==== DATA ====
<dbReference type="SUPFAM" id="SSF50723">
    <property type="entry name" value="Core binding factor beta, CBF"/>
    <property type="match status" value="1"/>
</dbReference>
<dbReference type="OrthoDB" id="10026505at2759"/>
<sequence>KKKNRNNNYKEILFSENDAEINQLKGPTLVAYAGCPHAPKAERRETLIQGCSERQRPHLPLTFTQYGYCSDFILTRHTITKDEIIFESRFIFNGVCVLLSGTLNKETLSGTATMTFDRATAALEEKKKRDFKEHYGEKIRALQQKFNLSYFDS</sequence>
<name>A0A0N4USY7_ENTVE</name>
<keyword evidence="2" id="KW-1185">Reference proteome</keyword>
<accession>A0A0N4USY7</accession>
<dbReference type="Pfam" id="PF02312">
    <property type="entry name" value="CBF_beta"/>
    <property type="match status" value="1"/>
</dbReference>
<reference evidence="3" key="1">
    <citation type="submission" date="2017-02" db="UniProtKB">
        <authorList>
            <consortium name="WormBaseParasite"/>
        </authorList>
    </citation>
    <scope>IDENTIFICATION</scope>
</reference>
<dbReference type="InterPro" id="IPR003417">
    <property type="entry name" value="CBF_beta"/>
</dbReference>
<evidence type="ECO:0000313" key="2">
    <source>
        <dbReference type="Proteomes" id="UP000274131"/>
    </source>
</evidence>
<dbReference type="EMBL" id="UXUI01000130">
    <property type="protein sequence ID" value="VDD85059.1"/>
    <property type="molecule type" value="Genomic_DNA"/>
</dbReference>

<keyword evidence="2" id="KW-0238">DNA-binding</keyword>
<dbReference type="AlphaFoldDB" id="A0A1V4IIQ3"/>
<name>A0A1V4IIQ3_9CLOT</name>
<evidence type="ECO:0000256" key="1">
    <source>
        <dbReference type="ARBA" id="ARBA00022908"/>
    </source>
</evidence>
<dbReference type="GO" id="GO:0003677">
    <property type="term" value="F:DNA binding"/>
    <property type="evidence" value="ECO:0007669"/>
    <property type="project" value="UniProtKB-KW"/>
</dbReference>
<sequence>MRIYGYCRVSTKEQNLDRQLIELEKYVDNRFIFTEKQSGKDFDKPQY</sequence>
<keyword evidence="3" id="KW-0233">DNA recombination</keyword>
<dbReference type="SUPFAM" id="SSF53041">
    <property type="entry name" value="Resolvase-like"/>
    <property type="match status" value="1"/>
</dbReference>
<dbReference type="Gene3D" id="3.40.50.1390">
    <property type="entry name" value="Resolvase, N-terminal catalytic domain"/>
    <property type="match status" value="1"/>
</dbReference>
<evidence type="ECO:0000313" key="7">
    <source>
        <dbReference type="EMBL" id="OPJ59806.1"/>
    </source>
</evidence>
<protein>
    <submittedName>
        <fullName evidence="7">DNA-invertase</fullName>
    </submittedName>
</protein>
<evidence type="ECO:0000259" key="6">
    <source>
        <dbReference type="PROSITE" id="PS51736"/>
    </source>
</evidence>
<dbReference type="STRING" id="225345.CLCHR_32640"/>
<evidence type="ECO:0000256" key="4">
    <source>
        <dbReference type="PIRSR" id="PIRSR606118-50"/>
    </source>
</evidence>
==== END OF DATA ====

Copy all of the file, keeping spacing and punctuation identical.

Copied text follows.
<dbReference type="SUPFAM" id="SSF50723">
    <property type="entry name" value="Core binding factor beta, CBF"/>
    <property type="match status" value="1"/>
</dbReference>
<dbReference type="OrthoDB" id="10026505at2759"/>
<sequence>KKKNRNNNYKEILFSENDAEINQLKGPTLVAYAGCPHAPKAERRETLIQGCSERQRPHLPLTFTQYGYCSDFILTRHTITKDEIIFESRFIFNGVCVLLSGTLNKETLSGTATMTFDRATAALEEKKKRDFKEHYGEKIRALQQKFNLSYFDS</sequence>
<name>A0A0N4USY7_ENTVE</name>
<keyword evidence="2" id="KW-1185">Reference proteome</keyword>
<accession>A0A0N4USY7</accession>
<dbReference type="Pfam" id="PF02312">
    <property type="entry name" value="CBF_beta"/>
    <property type="match status" value="1"/>
</dbReference>
<reference evidence="3" key="1">
    <citation type="submission" date="2017-02" db="UniProtKB">
        <authorList>
            <consortium name="WormBaseParasite"/>
        </authorList>
    </citation>
    <scope>IDENTIFICATION</scope>
</reference>
<dbReference type="InterPro" id="IPR003417">
    <property type="entry name" value="CBF_beta"/>
</dbReference>
<evidence type="ECO:0000313" key="2">
    <source>
        <dbReference type="Proteomes" id="UP000274131"/>
    </source>
</evidence>
<dbReference type="EMBL" id="UXUI01000130">
    <property type="protein sequence ID" value="VDD85059.1"/>
    <property type="molecule type" value="Genomic_DNA"/>
</dbReference>

<keyword evidence="2" id="KW-0238">DNA-binding</keyword>
<dbReference type="AlphaFoldDB" id="A0A1V4IIQ3"/>
<name>A0A1V4IIQ3_9CLOT</name>
<evidence type="ECO:0000256" key="1">
    <source>
        <dbReference type="ARBA" id="ARBA00022908"/>
    </source>
</evidence>
<dbReference type="GO" id="GO:0003677">
    <property type="term" value="F:DNA binding"/>
    <property type="evidence" value="ECO:0007669"/>
    <property type="project" value="UniProtKB-KW"/>
</dbReference>
<sequence>MRIYGYCRVSTKEQNLDRQLIELEKYVDNRFIFTEKQSGKDFDKPQY</sequence>
<keyword evidence="3" id="KW-0233">DNA recombination</keyword>
<dbReference type="SUPFAM" id="SSF53041">
    <property type="entry name" value="Resolvase-like"/>
    <property type="match status" value="1"/>
</dbReference>
<dbReference type="Gene3D" id="3.40.50.1390">
    <property type="entry name" value="Resolvase, N-terminal catalytic domain"/>
    <property type="match status" value="1"/>
</dbReference>
<evidence type="ECO:0000313" key="7">
    <source>
        <dbReference type="EMBL" id="OPJ59806.1"/>
    </source>
</evidence>
<protein>
    <submittedName>
        <fullName evidence="7">DNA-invertase</fullName>
    </submittedName>
</protein>
<evidence type="ECO:0000259" key="6">
    <source>
        <dbReference type="PROSITE" id="PS51736"/>
    </source>
</evidence>
<dbReference type="STRING" id="225345.CLCHR_32640"/>
<evidence type="ECO:0000256" key="4">
    <source>
        <dbReference type="PIRSR" id="PIRSR606118-50"/>
    </source>
</evidence>